College is in full swing, a time for new experiences, meeting people, and making memories that will last a lifetime. Unfortunately for many, it is also a time of excessive drinking and dealing with its aftermath—vandalism, violence, sexual aggression, and even death.
The statistics are harrowing. More than 1,800 students die each year from alcohol-related causes, reports the National Institute on Alcohol Abuse and Alcoholism (NIAAA). In addition, 96,000 students between the ages of 18 and 24 are assaulted by another student who has been drinking and 97,000 students between the ages of 18 and 24 report experiencing alcohol-related sexual assault or date rape.
About four out of five college students drink alcohol, many through binge drinking which is defined as consuming five drinks or more in a row for men, and four drinks or more in a row for women.
Students report that they drink alcohol because it makes it easier to meet other people, relaxes their social inhibitions, and helps them have more fun. Plus, for many, this is the first time they are without parental supervision. Add to that keg parties and the drinking activities promoted by campus groups, including fraternities and sororities, and the stage is set for dangerous attitudes toward drinking.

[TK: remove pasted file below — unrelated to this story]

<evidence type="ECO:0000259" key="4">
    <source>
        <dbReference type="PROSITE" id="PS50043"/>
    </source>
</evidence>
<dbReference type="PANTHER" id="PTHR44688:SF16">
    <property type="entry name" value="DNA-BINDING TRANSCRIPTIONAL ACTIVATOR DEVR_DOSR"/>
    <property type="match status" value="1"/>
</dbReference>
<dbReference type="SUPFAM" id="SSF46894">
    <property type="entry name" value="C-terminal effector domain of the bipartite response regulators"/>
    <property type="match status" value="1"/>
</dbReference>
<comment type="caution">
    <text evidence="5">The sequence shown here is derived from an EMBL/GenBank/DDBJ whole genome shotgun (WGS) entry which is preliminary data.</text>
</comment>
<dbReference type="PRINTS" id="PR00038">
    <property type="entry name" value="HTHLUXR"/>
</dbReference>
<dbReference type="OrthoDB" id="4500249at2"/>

The more students drink, the more likely they will suffer negative consequences ranging in severity from having a hangover, performing poorly on a test, or missing class to getting into an argument or fight, driving under the influence, being hurt or injured, or being taken advantage of sexually.
These negative consequences not only impact the college student but their families, friends and entire college communities as well. Alcohol is the most widely used substance of abuse among America’s youth.
What can parents do? They can inquire about campus alcohol policies, keep in touch with their sons and daughters, and ask about roommates and living arrangements. They should also discuss the penalties for underage drinking, and how alcohol use can lead to date rape, violence, and academic failure.
Many colleges, including those on Long Island, are trying new tactics in the battle against binge drinking. Stony Brook University has the Red Watch Band program that teaches students to recognize the warning signs of alcohol poisoning – vomiting, cold, clammy skin, the inability to wake up – and to call for medical help.
For parents who want to discuss the consequences of college drinking with their sons and daughters, a variety of helpful resources are available from NIAAA at www.CollegeDrinkingPrevention.gov.
If you or someone you care about has been injured in an alcohol-related incident, contact Rosenberg & Gluck, personal injury attorneys, for a free, confidential legal consultation to learn more about your options.